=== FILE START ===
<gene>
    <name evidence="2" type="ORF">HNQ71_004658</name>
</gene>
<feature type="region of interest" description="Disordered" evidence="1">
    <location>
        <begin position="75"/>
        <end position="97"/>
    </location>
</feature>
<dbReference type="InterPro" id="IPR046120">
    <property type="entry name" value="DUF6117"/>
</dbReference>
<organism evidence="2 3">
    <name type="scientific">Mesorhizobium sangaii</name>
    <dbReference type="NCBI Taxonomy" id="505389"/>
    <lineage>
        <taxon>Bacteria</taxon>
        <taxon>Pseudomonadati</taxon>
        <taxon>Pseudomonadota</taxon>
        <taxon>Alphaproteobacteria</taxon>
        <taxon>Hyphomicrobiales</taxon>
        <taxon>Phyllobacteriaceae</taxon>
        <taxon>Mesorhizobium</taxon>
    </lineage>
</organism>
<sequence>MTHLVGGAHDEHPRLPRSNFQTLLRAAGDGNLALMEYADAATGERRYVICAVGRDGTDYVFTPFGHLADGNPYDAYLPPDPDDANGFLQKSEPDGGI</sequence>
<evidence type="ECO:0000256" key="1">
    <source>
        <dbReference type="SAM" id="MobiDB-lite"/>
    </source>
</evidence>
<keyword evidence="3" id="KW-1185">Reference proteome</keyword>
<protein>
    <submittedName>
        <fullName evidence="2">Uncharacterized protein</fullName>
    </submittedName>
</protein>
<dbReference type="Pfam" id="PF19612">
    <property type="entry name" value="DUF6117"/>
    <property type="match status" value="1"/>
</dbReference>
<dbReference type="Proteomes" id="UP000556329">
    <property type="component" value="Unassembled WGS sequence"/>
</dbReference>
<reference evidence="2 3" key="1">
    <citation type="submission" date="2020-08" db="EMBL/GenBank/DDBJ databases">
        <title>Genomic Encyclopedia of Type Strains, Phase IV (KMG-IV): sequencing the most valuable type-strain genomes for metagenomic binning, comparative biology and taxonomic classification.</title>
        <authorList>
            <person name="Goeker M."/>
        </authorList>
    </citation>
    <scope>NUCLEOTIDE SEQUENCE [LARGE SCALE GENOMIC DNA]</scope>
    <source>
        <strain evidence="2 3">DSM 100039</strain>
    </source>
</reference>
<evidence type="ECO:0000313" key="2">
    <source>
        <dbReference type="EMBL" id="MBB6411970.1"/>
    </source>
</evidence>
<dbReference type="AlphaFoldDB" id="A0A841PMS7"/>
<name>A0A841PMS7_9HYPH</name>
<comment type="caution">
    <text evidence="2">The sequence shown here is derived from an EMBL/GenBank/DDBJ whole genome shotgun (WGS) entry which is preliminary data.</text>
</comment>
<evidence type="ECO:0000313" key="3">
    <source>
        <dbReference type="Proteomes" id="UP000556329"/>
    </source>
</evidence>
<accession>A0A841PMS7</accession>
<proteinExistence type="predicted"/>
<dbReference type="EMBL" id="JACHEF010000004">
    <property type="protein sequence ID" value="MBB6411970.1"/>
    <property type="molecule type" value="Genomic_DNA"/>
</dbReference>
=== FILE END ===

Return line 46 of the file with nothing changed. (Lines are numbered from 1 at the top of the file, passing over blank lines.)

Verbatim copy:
    <citation type="submission" date="2020-08" db="EMBL/GenBank/DDBJ databases">